Lilies –true lilies of the genus Lilium, not daylilies of genus Hemerocallis–grow from unique bulbs that are composed of many individual lobes or scales which are joined together at their base like a head of garlic, which is a relative. They grow best in light, loamy, moist but well-drained soil with lots of organic matter in a spot that gets full sun or partial shade. How to fertilize lilies? There are two ways.
Fertilize When Planting
As noted above, lilies need soil that is rich in organic matter such as compost or manure. When you are preparing the flower bed in which you’re going to plant your lilies, work some aged manure or compost into the soil. This will provide a good nutrient-rich start for your new lily bulbs. Then as you make the hole for each individual bulb, add in a handful of bonemeal for even more nutrients. If you don’t have a ground-cover plant in the flower bed and it’s just bare soil around your new bulbs, add mulch over the soil to keep in moisture. Use grass clippings, chopped leaves, or straw as mulch, and they will eventually decompose and even further enrich the soil.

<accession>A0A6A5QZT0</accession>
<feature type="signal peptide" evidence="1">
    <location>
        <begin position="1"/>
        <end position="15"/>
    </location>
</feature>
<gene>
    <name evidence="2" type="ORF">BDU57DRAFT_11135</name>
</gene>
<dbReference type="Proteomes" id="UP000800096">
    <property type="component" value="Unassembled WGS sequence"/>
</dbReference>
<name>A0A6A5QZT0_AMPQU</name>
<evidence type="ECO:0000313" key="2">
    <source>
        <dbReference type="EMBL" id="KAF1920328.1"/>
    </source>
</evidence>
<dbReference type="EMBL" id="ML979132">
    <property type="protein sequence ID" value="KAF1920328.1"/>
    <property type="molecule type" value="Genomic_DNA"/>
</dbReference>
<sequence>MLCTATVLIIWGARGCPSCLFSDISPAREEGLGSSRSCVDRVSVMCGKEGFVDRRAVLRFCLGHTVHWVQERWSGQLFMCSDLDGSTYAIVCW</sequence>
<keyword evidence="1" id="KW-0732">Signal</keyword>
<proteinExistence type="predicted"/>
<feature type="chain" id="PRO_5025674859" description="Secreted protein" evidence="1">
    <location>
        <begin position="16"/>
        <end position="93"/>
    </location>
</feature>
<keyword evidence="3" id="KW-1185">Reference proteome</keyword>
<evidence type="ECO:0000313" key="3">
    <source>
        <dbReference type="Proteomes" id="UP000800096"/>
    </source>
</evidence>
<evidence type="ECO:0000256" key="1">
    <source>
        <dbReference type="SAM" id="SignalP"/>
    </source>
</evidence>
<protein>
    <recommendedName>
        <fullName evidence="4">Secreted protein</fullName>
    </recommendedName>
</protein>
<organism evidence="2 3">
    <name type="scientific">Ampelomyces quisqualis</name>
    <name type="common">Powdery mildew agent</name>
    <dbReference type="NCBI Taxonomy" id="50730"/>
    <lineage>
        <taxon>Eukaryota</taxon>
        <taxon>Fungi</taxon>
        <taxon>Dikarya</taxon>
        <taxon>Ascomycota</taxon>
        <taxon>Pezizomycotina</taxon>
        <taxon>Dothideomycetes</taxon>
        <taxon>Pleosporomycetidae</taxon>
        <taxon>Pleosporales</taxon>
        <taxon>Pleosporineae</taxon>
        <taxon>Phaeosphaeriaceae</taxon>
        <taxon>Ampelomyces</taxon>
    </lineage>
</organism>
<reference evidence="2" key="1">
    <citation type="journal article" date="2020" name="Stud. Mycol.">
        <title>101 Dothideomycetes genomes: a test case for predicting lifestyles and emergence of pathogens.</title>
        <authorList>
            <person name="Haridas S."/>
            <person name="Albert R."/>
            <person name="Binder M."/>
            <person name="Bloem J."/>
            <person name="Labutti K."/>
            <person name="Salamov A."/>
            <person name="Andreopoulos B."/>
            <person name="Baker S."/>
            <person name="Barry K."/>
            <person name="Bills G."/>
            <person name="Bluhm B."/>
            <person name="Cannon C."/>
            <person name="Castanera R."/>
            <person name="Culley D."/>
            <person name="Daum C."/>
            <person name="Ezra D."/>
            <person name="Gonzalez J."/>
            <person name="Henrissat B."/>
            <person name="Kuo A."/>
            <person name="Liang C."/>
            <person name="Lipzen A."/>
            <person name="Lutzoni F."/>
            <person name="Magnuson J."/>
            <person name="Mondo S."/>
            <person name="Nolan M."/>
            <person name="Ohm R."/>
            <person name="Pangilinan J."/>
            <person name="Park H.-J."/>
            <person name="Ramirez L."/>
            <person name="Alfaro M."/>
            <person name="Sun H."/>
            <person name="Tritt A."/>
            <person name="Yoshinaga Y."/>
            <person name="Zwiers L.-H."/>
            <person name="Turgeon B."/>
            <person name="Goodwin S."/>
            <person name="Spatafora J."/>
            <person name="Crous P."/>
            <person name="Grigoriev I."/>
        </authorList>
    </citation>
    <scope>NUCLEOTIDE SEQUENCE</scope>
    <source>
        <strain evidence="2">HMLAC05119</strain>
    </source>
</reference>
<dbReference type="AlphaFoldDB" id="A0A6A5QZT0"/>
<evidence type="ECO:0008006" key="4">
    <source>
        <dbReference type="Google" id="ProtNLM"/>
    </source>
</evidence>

Fertilize After Blooming
In late summer or fall after the lilies are done blooming, add more bonemeal to the soil and rake it in around the plants. Then, mulch the flower bed with straw, grass clippings, chopped leaves, or evergreen branches. That will give the bulbs more nourishment and a nice warm blanket as they go dormant for the coming winter. Plus, the mulch will compost itself in place and become even more fertilizer next spring.